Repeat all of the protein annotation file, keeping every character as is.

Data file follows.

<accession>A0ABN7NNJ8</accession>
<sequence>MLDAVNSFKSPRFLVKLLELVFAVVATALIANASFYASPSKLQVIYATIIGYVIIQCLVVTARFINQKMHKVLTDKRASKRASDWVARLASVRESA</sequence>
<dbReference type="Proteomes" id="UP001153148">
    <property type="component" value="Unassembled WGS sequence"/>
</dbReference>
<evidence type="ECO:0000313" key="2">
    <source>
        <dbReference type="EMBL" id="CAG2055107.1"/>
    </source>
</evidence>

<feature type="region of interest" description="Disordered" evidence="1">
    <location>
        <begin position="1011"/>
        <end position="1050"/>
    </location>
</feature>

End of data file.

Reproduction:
<accession>A0ABN7NNJ8</accession>
<sequence>MLDAVNSFKSPRFLVKLLELVFAVVATALIANASFYASPSKLQVIYATIIGYVIIQCLVVTARFINQKMHKVLTDKRASKRASDWVARLASVRESA</sequence>
<dbReference type="Proteomes" id="UP001153148">
    <property type="component" value="Unassembled WGS sequence"/>
</dbReference>
<evidence type="ECO:0000313" key="2">
    <source>
        <dbReference type="EMBL" id="CAG2055107.1"/>
    </source>
</evidence>

<feature type="region of interest" description="Disordered" evidence="1">
    <location>
        <begin position="1011"/>
        <end position="1050"/>
    </location>
</feature>